Hypercortisolism

Alternative names
Cushing’s syndrome

Definition
Cushing’s syndrome is a disease caused by increased production of cortisol or by excessive use of cortisol or other steroid hormones.

Causes, incidence, and risk factors

Cushing’s syndrome is a condition that results from an excess of cortisol, a hormone produced by the adrenal glands. The most common cause of Cushing’s syndrome is Cushing’s disease caused by excessive production of adrenocorticotropic hormone (ACTH) by the pituitary gland. ACTH stimulates the adrenal glands to produce cortisol.

Cushing’s syndrome can be caused by a tumor of the pituitary gland, a tumor of the adrenal gland, a tumor somewhere other than the pituitary or adrenal glands (ectopic Cushing’s syndrome), or by long-term use of corticosteroids (drugs commonly used to treat conditions such as rheumatoid arthritis and asthma).

Risk factors are adrenal tumor or pituitary tumor, long-term therapy with corticosteroids, and being female.

See also:

     
  • Cushing’s disease (pituitary Cushing’s)  
  • Cushing’s syndrome - exogenous  
  • ectopic Cushing’s syndrome  
  • Cushing’s syndrome caused by adrenal tumor

Symptoms

     
  • moon face (round, red, and full)  
  • buffalo hump (a collection of fat between the shoulders)  
  • central obesity with protruding abdomen and thin extremities  
  • weight gain  
  • weakness  
  • backache  
  • headache  
  • acne or superficial skin infections  
  • thin skin with easy bruising  
  • thirst  
  • increased urination  
  • purple striations on the skin of the abdomen, thighs, and breasts  
  • mental changes  
  • impotence or cessation of menses  
  • facial hair growth

Additional symptoms that may be associated with this disease:

     
  • weight gain (unintentional)  
  • skin spots, red  
  • skin blushing/flushing  
  • muscle atrophy  
  • fatigue  
  • bone pain or tenderness  
  • blood pressure, high

Signs and tests
Tests to confirm high cortisol level:

     
  • cortisol, urine  
  • dexamethasone suppression test  
  • serial serum cortisol levels do not show diurnal variations

Tests to determine the cause:

     
  • ACTH  
  • cranial MRI or cranial CT scan may show pituitary tumor  
  • abdominal CT may show adrenal mass

General findings:

     
  • glucose test is elevated  
  • potassium test may be low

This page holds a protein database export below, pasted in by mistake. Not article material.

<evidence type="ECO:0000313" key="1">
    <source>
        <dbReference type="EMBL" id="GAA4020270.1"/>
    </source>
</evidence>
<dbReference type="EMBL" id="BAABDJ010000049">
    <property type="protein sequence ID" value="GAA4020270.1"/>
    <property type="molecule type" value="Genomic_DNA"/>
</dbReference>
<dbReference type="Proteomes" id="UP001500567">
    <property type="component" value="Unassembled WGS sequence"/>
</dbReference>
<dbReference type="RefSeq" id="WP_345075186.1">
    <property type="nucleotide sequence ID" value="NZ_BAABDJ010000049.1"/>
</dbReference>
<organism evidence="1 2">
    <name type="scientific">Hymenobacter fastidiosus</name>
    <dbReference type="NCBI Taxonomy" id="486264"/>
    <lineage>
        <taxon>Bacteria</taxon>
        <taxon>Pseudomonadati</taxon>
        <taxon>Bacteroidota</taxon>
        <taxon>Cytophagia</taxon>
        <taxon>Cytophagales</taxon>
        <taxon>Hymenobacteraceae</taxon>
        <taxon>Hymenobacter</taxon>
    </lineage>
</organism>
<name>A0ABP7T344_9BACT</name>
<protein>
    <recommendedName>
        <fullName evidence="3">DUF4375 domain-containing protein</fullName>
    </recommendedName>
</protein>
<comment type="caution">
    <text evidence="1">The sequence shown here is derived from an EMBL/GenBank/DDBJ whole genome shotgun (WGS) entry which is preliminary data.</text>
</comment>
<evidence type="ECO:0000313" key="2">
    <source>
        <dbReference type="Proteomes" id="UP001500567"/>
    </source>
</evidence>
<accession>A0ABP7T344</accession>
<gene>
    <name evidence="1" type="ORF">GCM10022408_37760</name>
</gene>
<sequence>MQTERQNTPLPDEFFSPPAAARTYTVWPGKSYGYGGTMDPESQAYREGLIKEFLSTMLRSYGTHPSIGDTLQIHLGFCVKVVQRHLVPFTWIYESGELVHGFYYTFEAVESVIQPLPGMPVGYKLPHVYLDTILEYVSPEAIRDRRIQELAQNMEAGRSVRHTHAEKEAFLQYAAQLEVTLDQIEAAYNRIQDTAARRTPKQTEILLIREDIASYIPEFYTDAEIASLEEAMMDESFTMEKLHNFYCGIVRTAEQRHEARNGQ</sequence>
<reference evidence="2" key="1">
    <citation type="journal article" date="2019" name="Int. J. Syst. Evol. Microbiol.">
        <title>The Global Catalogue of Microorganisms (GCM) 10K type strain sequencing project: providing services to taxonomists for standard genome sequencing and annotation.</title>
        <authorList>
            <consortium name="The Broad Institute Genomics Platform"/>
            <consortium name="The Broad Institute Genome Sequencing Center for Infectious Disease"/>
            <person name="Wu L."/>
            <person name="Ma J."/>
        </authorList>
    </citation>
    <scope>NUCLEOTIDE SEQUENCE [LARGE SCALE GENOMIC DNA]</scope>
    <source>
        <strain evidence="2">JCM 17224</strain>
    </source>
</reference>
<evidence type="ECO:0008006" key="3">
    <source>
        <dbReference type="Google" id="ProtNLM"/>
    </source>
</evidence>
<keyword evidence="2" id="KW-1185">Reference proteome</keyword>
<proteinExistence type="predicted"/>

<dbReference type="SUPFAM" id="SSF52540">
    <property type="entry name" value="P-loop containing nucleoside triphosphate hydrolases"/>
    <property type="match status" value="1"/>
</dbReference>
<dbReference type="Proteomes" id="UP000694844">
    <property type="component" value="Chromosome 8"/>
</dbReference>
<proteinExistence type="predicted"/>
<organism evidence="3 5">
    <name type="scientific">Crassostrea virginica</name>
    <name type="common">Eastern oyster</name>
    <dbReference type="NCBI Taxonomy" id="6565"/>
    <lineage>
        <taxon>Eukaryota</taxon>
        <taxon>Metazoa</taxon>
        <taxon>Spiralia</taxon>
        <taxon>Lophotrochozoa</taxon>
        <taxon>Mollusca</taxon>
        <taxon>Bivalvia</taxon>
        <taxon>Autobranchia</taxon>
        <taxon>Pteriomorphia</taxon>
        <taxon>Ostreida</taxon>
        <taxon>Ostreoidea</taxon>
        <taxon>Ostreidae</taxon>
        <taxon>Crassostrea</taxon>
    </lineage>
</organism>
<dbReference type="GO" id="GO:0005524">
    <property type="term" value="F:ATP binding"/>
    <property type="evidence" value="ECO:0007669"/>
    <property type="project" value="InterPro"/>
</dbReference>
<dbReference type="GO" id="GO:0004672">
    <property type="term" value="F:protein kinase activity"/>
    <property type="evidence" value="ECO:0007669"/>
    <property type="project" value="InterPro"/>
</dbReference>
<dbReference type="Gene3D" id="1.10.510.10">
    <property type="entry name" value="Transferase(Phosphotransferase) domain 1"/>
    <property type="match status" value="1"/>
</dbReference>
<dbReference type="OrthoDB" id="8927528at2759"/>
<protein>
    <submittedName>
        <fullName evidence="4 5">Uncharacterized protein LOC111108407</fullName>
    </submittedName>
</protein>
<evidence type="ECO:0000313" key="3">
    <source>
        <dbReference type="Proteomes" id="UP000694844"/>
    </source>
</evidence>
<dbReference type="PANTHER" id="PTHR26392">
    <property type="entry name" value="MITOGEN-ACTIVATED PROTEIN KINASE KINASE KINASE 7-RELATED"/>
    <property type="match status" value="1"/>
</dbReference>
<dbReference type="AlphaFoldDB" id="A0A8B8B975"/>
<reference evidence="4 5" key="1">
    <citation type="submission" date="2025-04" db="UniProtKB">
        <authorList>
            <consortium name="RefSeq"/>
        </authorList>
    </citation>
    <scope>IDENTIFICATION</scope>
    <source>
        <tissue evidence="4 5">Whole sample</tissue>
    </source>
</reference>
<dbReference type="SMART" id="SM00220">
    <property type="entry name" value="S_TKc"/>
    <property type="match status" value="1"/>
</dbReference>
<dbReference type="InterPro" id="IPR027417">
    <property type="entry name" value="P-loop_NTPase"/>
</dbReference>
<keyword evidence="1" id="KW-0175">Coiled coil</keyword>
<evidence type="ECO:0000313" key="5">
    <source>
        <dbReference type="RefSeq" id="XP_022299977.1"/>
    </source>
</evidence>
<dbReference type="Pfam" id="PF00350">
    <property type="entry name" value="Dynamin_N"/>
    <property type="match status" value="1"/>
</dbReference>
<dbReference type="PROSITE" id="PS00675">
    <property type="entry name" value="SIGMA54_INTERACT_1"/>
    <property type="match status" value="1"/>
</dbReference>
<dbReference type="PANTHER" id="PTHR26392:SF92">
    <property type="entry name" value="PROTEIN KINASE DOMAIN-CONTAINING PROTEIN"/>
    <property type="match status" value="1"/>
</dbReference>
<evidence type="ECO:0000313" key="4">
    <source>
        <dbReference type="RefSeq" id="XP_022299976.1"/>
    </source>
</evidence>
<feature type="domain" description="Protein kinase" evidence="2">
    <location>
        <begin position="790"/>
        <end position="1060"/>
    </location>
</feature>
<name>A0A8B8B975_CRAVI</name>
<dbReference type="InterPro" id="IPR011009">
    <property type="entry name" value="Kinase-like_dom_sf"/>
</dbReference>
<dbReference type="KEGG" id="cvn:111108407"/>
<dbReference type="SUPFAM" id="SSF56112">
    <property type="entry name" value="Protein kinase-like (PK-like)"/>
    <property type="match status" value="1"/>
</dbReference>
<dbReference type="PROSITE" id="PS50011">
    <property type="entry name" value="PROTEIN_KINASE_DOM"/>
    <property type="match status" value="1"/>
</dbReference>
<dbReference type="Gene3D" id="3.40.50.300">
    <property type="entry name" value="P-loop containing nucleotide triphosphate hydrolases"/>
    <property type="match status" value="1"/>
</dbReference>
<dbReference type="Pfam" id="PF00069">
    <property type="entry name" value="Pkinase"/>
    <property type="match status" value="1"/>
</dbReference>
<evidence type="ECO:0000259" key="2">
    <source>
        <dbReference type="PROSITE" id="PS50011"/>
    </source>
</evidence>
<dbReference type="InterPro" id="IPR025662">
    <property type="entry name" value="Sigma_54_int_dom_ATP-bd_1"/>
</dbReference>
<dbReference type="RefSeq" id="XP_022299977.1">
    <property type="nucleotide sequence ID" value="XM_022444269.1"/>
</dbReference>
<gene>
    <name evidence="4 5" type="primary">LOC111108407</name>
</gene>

• white blood cell count may be elevated

Treatment

Treatment depends upon the cause of the disorder. In Cushing’s syndrome caused by drug therapy with corticosteroids, the drug must be slowly decreased under medical supervision.

In Cushing’s disease caused by a pituitary tumor, surgery to remove the tumor is recommended. Sometimes, radiation is needed as well. Hydrocortisone (cortisol) replacement therapy is needed after surgery, and sometimes forever.

Cushing’s syndrome caused by an adrenal tumor is usually treated by surgical removal of the tumor. If the tumor cannot be removed, certain medications can suppress the secretion of cortisol.

In Cushing’s syndrome caused by a tumor secreting ACTH, removal of the tumor is the best way to treat the Cushing’s syndrome.

Cortisol replacement therapy is needed after surgery until cortisol production resumes. In some cases, life-long therapy with cortisone drugs becomes necessary.

Expectations (prognosis)
Tumor removal may lead to full recovery, but there is a chance of recurrence. Survival for people with ectopic tumors depends upon the overall outcome associated with the particular tumor type. Untreated, Cushing’s syndrome can lead to death.

Complications

     
  • diabetes mellitus  
  • high blood pressure  
  • serious infections  
  • fractures due to osteoporosis  
  • kidney stones  
  • enlargement of pituitary tumor

Calling your health care provider
Call your health care provider if symptoms develop that indicate Cushing’s syndrome.

Prevention
Cushing’s syndrome may be prevented by an awareness of the associated symptoms so that early detection can be made.

Johns Hopkins patient information

Last revised: December 4, 2012
by Amalia K. Gagarina, M.S., R.D.

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